A statue to honour a "passionate advocate of women's equality" is to be erected if funds can be raised.
The statue, Bedford's first of a woman, will honour Amy Walmsley, a suffragette and former county councillor.
Rachael Rogan, of Women of Bedford, said: "If every woman in the borough made a contribution, the target funds needed to commission the sculpture would easily be reached."
It would be situated by the Butterfly Bridge, on the town's Embankment.
Women of Bedford, the group behind the £100,000 plan, has started a crowdfunding project to raise £25,000 by the end of January and is applying for grants to raise the rest.
The bronze statue, called The Gift, is being designed and built by artist Diane Gorvin.
It is set to be unveiled in December 2018 to coincide with the centenary of women winning the right to vote.
"The statue will address the huge gap in the town's existing 11 works of public art," said Ms Rogan.
Figures currently commemorated by statues include Pilgrim's Progress writer John Bunyan, social reformer John Howard and Archbishop Trevor Huddleston, an anti-apartheid activist.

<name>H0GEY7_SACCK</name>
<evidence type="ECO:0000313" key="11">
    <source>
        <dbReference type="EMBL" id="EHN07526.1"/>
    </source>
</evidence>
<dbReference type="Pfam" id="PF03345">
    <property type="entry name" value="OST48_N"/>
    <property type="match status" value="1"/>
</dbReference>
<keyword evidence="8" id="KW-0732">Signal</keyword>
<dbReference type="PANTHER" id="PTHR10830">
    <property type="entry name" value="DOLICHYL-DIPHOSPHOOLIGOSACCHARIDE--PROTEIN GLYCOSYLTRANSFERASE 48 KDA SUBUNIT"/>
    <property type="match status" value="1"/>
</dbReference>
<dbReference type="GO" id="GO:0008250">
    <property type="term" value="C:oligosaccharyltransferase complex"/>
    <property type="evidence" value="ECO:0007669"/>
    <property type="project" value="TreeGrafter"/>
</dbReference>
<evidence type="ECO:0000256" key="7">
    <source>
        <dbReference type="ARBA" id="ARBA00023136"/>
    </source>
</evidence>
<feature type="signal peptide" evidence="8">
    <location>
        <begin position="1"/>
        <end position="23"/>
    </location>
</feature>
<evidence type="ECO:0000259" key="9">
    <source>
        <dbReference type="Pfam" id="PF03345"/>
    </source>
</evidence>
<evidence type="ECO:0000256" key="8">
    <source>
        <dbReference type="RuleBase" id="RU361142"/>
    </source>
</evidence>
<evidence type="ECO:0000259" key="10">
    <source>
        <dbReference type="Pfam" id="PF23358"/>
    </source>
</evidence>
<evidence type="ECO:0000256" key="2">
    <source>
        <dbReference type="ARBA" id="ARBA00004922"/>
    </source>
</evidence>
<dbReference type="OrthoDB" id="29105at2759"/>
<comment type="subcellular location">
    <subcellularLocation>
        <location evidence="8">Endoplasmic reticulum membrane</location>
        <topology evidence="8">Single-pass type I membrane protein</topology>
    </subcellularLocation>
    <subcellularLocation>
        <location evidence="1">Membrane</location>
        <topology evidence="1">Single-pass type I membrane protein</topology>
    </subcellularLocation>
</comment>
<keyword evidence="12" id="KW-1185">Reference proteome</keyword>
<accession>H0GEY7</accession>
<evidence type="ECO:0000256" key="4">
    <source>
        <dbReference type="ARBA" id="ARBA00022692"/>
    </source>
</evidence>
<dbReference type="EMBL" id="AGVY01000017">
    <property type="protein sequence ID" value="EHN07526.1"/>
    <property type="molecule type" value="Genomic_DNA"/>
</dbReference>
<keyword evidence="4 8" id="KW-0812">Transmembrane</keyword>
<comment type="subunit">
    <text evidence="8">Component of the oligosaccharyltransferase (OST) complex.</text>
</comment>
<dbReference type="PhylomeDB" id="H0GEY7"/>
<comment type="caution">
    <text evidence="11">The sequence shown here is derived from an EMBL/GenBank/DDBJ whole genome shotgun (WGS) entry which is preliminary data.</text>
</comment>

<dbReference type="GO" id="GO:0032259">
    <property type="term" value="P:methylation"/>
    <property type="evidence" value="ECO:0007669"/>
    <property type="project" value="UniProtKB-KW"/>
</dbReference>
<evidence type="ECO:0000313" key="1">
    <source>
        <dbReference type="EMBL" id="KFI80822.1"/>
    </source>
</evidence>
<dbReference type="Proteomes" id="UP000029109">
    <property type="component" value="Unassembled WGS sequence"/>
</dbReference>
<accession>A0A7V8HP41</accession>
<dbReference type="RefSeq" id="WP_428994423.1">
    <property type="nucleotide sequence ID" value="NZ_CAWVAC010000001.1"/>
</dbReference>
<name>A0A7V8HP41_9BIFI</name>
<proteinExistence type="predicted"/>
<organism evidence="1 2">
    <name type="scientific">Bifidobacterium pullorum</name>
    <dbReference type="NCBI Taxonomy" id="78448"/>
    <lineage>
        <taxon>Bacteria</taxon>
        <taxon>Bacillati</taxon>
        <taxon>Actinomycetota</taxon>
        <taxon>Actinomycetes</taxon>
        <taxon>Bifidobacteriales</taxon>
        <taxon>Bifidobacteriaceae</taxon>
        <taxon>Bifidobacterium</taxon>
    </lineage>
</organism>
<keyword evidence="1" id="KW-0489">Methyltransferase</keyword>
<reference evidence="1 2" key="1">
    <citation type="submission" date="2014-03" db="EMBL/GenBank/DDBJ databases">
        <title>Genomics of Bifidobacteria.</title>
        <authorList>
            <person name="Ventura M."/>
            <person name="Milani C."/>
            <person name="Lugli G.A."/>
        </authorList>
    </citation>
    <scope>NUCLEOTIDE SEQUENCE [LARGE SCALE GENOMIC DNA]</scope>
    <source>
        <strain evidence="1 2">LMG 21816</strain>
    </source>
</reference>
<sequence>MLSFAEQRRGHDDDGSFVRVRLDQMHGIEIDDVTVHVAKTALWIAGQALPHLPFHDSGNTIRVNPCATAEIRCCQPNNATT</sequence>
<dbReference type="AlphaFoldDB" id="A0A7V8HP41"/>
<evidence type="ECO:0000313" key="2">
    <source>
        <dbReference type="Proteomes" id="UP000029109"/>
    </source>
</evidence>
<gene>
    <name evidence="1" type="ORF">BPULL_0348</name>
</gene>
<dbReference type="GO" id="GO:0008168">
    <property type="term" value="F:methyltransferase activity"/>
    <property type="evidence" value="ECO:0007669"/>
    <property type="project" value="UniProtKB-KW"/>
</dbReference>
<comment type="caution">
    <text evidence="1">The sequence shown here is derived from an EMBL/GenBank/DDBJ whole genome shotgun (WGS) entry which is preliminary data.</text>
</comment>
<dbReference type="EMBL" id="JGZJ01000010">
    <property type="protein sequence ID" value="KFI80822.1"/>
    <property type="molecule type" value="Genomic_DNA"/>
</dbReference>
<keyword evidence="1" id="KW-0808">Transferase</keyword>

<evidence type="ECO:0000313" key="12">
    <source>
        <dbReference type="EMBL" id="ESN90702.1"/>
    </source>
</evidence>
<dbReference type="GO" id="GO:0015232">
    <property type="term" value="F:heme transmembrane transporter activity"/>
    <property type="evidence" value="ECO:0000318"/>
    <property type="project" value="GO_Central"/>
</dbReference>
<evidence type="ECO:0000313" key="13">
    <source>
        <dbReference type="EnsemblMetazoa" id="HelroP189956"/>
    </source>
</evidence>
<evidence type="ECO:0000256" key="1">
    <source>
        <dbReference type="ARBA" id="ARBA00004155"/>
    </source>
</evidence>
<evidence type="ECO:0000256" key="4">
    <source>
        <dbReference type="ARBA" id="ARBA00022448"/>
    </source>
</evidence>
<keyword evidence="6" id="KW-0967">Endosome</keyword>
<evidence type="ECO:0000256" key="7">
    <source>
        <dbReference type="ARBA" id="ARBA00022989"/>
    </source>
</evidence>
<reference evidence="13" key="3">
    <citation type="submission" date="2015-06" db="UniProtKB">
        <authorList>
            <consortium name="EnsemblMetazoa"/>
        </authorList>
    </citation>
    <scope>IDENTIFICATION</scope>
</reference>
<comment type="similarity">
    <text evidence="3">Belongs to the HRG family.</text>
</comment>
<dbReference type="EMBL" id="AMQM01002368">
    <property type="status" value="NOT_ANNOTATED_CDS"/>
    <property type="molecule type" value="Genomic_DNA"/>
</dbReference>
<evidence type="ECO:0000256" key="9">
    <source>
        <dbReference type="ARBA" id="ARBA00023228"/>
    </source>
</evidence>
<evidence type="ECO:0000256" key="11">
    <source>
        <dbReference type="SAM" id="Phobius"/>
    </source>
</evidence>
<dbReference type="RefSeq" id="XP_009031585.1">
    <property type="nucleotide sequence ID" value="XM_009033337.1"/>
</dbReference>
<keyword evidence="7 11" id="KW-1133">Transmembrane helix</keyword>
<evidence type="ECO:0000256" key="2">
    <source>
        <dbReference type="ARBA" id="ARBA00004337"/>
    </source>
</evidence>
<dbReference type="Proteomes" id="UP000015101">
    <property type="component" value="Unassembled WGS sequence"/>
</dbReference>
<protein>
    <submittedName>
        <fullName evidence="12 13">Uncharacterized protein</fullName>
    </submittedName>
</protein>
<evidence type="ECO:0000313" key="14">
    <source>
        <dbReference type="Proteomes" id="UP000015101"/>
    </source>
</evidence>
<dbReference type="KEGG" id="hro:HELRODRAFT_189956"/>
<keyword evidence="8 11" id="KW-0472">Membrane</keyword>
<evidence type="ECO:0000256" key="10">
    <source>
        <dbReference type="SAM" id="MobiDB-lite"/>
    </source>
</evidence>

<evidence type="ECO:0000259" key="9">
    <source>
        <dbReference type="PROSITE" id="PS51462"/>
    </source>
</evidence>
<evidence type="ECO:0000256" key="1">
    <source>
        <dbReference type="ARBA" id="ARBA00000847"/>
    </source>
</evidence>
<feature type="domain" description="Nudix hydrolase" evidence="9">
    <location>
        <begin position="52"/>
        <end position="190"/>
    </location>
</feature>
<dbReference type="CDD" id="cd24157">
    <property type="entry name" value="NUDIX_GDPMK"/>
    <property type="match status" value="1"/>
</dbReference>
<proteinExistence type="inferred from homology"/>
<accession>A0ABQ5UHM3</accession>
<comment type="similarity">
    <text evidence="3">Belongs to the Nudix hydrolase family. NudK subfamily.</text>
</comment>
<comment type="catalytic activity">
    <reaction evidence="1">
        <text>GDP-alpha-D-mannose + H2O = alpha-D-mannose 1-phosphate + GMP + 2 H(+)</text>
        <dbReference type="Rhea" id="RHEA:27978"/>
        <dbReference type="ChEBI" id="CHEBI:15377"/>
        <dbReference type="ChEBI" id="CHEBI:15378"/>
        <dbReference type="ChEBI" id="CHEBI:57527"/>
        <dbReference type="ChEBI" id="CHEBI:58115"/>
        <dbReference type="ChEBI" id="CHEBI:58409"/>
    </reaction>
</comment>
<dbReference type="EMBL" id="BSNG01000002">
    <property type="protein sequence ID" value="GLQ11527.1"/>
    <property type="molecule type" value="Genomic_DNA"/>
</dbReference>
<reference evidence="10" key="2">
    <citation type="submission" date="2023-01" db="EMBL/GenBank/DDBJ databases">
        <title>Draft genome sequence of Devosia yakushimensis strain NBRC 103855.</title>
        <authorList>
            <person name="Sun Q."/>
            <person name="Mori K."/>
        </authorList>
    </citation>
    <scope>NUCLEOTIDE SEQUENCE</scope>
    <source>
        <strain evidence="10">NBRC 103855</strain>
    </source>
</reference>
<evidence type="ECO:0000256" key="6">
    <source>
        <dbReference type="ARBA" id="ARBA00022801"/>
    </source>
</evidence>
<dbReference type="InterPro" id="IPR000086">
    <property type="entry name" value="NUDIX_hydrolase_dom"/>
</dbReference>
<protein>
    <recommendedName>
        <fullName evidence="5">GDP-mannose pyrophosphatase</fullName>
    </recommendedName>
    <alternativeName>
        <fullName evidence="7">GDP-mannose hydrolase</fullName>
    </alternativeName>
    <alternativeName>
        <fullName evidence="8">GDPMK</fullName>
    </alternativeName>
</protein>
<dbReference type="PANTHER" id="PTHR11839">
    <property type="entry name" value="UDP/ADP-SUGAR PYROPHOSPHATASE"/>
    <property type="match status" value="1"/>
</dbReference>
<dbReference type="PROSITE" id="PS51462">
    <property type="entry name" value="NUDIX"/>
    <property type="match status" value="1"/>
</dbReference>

Ms Rogan said: "The sculpture will celebrate one of the town's most passionate advocates of women's equality; a strong and enigmatic woman.
"Amy Walmsley deserves her place amongst the celebrated leaders in the town's history."
- Amy Walmsley moved to Bedford in 1896 to become the principal of Bedford Kindergarten School and Teacher Training College
- In 1896 she opened Froebel House, another kindergarten school.
- She reformed the Bedford Women's Suffrage Society in 1908 and founded the National Council of Women Workers
- In 1918 she unsuccessfully stood as a Parliamentary candidate and in 1922 became Bedfordshire's first female county councillor
- She retired in 1927 and died in 1928
Source: Women of Bedford